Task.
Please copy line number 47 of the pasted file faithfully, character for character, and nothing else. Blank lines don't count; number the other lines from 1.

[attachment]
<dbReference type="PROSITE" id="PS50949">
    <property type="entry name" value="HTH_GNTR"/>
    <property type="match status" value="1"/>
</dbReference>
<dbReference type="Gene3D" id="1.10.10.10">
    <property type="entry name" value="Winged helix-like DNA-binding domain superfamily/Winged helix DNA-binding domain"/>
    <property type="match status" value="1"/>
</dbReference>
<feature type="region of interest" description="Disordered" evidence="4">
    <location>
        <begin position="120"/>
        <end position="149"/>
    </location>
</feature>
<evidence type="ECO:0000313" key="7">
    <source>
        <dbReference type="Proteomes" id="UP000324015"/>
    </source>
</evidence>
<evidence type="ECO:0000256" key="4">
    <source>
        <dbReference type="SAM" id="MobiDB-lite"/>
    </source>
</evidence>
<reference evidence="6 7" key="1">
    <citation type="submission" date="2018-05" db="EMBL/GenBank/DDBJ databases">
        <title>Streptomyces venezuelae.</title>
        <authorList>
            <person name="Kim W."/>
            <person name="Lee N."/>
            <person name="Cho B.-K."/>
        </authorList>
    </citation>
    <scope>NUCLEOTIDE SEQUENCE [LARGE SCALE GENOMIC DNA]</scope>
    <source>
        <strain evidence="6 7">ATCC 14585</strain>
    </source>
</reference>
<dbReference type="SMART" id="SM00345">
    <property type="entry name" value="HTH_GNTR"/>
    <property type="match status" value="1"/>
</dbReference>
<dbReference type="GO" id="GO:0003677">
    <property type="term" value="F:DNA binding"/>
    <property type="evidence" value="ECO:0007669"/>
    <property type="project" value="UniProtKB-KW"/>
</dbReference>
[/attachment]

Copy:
</dbReference>